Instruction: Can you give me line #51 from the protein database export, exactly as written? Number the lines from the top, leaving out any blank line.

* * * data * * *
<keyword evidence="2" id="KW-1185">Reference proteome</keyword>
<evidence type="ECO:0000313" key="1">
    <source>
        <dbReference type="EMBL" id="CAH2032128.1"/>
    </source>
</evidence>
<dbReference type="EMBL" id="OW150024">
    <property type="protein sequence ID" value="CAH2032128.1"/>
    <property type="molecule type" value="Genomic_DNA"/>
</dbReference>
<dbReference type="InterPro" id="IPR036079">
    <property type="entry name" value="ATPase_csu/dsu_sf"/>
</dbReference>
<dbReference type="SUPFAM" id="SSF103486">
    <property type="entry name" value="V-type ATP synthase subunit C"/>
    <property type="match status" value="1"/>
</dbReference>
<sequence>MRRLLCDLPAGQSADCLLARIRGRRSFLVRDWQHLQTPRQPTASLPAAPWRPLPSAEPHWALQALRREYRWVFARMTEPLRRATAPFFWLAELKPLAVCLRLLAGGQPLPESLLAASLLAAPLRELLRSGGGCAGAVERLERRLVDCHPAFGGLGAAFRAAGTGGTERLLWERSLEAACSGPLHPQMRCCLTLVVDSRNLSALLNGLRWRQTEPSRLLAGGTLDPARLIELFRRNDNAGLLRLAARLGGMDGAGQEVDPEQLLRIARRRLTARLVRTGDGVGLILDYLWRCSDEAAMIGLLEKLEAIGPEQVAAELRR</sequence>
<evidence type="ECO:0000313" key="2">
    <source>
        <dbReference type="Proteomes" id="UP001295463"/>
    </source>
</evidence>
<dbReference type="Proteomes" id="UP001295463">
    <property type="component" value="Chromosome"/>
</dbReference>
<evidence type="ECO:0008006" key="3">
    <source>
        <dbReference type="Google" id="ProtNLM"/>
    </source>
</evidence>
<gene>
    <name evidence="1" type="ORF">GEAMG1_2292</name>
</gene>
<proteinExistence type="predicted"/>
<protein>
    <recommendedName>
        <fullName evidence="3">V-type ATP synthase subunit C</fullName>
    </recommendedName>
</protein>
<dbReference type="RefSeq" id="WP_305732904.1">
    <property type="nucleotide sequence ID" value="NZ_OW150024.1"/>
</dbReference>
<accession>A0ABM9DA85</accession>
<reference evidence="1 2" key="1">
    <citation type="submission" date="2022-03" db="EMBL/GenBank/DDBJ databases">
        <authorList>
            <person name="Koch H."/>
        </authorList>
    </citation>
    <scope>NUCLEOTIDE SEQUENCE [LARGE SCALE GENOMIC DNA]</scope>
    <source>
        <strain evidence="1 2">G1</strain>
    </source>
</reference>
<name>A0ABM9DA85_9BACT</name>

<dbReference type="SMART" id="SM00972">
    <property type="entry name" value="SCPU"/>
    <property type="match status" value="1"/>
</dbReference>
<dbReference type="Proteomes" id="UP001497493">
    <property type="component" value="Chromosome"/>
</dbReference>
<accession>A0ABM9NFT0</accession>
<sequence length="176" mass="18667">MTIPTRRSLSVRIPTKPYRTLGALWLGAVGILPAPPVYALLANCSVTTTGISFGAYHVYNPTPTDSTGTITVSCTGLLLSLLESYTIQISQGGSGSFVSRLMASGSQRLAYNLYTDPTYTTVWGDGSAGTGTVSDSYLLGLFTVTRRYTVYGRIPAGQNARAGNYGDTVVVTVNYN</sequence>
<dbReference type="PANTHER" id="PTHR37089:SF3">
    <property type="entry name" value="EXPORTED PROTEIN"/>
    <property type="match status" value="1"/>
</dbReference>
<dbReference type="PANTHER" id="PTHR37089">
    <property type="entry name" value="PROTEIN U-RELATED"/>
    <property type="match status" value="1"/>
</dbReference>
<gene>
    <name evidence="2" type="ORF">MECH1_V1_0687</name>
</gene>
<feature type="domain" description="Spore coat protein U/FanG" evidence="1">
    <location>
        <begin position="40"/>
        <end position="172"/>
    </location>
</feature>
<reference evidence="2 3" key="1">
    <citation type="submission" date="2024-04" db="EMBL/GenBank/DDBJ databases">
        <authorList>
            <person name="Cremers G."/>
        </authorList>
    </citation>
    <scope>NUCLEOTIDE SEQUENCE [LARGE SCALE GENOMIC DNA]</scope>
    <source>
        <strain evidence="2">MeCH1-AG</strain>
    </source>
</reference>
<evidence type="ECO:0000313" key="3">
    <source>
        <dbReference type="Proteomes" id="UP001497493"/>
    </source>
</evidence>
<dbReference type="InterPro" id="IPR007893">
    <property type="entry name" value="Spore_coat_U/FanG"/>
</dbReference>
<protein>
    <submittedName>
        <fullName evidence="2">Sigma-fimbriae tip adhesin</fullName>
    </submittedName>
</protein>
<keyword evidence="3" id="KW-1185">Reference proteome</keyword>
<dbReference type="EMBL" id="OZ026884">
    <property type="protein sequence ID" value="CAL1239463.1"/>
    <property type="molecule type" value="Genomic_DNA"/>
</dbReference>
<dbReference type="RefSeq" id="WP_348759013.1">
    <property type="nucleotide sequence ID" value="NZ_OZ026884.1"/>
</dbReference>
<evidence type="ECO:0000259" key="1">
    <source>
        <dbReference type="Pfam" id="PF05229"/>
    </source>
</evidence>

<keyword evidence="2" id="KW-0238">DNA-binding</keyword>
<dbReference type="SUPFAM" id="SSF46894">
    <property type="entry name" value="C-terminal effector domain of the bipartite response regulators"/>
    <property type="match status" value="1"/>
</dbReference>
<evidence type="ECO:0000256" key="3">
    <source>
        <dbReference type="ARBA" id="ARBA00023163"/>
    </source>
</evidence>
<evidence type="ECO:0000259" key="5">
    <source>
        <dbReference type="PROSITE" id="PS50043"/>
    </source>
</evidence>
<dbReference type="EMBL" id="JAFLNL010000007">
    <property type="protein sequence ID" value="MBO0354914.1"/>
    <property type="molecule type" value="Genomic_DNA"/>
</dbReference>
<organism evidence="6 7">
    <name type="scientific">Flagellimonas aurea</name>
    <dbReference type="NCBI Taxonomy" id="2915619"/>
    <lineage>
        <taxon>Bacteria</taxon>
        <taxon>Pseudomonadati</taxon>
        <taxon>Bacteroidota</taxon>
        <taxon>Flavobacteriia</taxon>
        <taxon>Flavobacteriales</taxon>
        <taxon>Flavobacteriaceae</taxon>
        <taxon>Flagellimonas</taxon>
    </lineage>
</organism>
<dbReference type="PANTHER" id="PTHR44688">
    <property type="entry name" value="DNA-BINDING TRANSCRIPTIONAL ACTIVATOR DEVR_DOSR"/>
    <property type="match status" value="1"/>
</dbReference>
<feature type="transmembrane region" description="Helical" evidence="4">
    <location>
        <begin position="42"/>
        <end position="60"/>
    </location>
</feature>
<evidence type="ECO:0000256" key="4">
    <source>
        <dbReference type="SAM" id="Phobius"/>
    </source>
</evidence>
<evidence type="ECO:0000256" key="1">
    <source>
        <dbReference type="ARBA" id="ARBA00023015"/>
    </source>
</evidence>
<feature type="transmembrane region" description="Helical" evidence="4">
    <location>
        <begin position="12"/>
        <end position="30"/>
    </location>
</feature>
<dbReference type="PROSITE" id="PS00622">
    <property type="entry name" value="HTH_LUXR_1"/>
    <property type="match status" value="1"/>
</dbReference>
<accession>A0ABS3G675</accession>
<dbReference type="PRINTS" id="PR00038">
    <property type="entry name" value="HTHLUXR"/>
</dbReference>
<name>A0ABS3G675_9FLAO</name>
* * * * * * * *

    <scope>NUCLEOTIDE SEQUENCE [LARGE SCALE GENOMIC DNA]</scope>